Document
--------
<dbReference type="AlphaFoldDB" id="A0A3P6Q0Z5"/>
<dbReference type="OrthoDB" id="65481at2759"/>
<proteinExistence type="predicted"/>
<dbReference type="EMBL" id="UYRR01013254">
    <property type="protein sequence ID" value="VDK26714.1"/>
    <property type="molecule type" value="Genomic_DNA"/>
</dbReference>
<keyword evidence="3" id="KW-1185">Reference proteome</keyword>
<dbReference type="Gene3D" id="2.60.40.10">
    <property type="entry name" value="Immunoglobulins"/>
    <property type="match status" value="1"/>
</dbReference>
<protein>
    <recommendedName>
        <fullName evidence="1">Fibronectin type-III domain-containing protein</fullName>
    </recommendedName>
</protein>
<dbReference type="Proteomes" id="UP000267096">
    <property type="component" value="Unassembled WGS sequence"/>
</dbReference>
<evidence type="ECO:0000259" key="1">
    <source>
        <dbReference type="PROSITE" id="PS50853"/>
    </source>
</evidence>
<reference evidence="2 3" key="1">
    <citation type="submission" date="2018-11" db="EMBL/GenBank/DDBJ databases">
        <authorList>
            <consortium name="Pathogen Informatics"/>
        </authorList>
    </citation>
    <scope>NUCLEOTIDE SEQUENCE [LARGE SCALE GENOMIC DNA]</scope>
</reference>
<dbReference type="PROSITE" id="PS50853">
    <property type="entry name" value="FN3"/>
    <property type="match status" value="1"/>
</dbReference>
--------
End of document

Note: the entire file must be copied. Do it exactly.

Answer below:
<dbReference type="AlphaFoldDB" id="A0A3P6Q0Z5"/>
<dbReference type="OrthoDB" id="65481at2759"/>
<proteinExistence type="predicted"/>
<dbReference type="EMBL" id="UYRR01013254">
    <property type="protein sequence ID" value="VDK26714.1"/>
    <property type="molecule type" value="Genomic_DNA"/>
</dbReference>
<keyword evidence="3" id="KW-1185">Reference proteome</keyword>
<dbReference type="Gene3D" id="2.60.40.10">
    <property type="entry name" value="Immunoglobulins"/>
    <property type="match status" value="1"/>
</dbReference>
<protein>
    <recommendedName>
        <fullName evidence="1">Fibronectin type-III domain-containing protein</fullName>
    </recommendedName>
</protein>
<dbReference type="Proteomes" id="UP000267096">
    <property type="component" value="Unassembled WGS sequence"/>
</dbReference>
<evidence type="ECO:0000259" key="1">
    <source>
        <dbReference type="PROSITE" id="PS50853"/>
    </source>
</evidence>
<reference evidence="2 3" key="1">
    <citation type="submission" date="2018-11" db="EMBL/GenBank/DDBJ databases">
        <authorList>
            <consortium name="Pathogen Informatics"/>
        </authorList>
    </citation>
    <scope>NUCLEOTIDE SEQUENCE [LARGE SCALE GENOMIC DNA]</scope>
</reference>
<dbReference type="PROSITE" id="PS50853">
    <property type="entry name" value="FN3"/>
    <property type="match status" value="1"/>
</dbReference>